I’m working on a new tool at work that will automate several processes for a few employees so they don’t have to spend too much time doing very repetitive tasks. This tool has to do a good bit of database manipulation so I’ve decided I’ll build it in PHP using Zend Framework.

I’ll be using Zend_Db_Table_Abstract to communicate with the db tables from my project and I’ll be creating a model for each table as well to store and manipulate data. I’ll be working with lots of tables in the database and many have lots of fields.

I start by opening up Zend Studio on one monitor and SQL Query Analyzer on the other and get to work. The first table I want to work with is the ‘Student’ table. I create a new file in my project called Student.php. Place it on my models/DbTable folder and inside I simply have to declare ‘_name’ as a protected property with the value ‘Student’ and extend ‘Zend_Db_Table_Abstract’. Easy enough but now I want to create the model I will be using to convert the database data into workable objects through my mapper class.

Problem

I create a new file called ‘Student.php’ and save it to my models folder. I open the file up and now I have to create a property (it’s actually an array _data with all properties defined as keys inside) for each field in the Student table… all 50 of them! I have to be careful to name each correctly as well as to not accidentally miss some field. It ends up being a time consuming process and inefficient so I start looking for a better way to accomplish this.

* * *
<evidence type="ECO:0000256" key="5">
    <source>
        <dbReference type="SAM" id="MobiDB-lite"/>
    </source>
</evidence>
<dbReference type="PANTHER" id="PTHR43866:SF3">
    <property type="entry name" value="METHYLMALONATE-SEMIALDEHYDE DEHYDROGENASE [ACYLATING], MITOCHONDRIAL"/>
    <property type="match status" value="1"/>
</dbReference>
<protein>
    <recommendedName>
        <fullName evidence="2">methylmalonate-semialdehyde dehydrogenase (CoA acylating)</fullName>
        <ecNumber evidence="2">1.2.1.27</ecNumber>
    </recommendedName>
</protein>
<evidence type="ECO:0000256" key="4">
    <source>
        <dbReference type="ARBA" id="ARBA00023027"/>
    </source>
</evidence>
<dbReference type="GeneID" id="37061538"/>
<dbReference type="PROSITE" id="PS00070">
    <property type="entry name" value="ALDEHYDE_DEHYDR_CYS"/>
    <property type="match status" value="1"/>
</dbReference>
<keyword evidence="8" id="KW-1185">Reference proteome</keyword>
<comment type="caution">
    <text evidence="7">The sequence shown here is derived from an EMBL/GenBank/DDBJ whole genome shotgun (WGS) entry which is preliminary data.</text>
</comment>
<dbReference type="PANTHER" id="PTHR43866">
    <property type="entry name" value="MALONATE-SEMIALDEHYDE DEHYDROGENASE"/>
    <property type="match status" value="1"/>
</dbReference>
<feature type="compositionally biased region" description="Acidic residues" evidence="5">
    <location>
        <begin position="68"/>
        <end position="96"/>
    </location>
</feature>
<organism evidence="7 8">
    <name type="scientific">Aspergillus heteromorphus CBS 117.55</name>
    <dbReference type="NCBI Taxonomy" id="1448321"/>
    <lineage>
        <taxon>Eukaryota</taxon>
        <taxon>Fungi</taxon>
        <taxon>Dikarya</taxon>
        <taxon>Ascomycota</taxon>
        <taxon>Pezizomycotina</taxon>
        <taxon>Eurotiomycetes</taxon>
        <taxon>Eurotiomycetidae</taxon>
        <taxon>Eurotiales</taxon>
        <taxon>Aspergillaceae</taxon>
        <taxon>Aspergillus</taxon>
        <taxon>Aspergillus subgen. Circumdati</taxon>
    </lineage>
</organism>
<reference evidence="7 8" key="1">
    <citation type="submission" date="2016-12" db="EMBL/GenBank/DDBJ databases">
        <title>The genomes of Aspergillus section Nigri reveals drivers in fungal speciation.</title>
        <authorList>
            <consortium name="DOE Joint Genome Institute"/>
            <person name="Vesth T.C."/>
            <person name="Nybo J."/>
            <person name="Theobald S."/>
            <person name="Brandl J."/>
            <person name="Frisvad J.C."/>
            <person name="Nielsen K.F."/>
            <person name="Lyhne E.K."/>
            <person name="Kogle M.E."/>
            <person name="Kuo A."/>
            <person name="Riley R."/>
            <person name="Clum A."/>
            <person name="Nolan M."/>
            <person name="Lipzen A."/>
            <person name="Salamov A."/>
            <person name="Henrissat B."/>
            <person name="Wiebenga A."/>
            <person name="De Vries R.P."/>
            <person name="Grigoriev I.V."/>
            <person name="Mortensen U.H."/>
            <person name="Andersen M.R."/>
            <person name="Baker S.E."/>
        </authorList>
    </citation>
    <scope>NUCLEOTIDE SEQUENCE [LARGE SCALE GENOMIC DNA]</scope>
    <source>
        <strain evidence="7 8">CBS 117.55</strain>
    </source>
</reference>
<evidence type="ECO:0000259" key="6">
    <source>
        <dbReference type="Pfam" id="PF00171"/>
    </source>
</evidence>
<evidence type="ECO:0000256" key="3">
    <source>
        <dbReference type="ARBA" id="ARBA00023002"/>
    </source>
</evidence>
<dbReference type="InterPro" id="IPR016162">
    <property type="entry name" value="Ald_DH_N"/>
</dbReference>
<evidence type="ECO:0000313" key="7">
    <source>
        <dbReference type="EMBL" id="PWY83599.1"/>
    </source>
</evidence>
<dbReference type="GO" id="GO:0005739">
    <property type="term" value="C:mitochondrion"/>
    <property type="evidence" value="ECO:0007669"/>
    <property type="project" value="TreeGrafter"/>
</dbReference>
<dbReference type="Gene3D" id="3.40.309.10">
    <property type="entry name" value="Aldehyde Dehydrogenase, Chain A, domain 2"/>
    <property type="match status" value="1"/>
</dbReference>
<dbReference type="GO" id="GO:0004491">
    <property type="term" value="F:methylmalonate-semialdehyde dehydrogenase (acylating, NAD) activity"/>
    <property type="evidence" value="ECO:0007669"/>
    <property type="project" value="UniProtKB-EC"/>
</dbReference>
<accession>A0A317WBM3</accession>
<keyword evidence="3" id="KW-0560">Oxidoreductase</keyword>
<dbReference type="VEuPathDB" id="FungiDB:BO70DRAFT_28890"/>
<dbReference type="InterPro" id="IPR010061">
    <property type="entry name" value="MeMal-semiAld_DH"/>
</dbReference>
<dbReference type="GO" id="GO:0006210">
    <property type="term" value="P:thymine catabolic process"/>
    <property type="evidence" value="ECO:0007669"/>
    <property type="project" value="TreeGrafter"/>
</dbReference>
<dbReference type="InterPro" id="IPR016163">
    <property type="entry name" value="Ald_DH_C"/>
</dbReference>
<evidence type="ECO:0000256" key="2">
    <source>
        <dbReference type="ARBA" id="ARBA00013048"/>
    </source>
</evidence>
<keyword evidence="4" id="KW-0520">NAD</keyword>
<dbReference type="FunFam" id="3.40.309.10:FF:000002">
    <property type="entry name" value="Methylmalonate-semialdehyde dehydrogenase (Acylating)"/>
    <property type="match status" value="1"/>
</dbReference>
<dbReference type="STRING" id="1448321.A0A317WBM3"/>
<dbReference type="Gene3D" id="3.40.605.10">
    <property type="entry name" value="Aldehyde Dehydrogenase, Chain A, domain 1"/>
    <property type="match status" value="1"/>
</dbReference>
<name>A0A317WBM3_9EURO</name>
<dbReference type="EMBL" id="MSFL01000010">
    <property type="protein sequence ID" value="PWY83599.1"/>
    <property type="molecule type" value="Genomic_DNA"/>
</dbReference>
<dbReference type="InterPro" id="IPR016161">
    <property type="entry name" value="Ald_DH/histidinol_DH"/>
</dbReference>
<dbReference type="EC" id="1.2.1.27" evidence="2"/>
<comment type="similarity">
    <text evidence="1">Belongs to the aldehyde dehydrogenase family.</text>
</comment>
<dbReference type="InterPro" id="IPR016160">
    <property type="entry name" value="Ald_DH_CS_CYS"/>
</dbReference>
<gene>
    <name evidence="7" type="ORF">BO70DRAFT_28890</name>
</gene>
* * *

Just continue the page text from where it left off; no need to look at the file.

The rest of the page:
Solution

This is where Zend_CodeGenerator_Php_Class comes in. This component of Zend allows you to create php code on the fly. My theory was, instead of manually creating all these files and typing all the field names (very time consuming with lots of room for error), I could use Zend_CodeGenerator_Php to create all the content of my classes and echo it on the screen so I could copy/paste. Once I had this working, I took it to the next step and included the process of saving that content to files on my project folder. After working on this last night, everything worked like a charm and my classes are easily and quickly created, mapped directly to my database structure, by simply calling one method. No room for error either and I can run this at any time!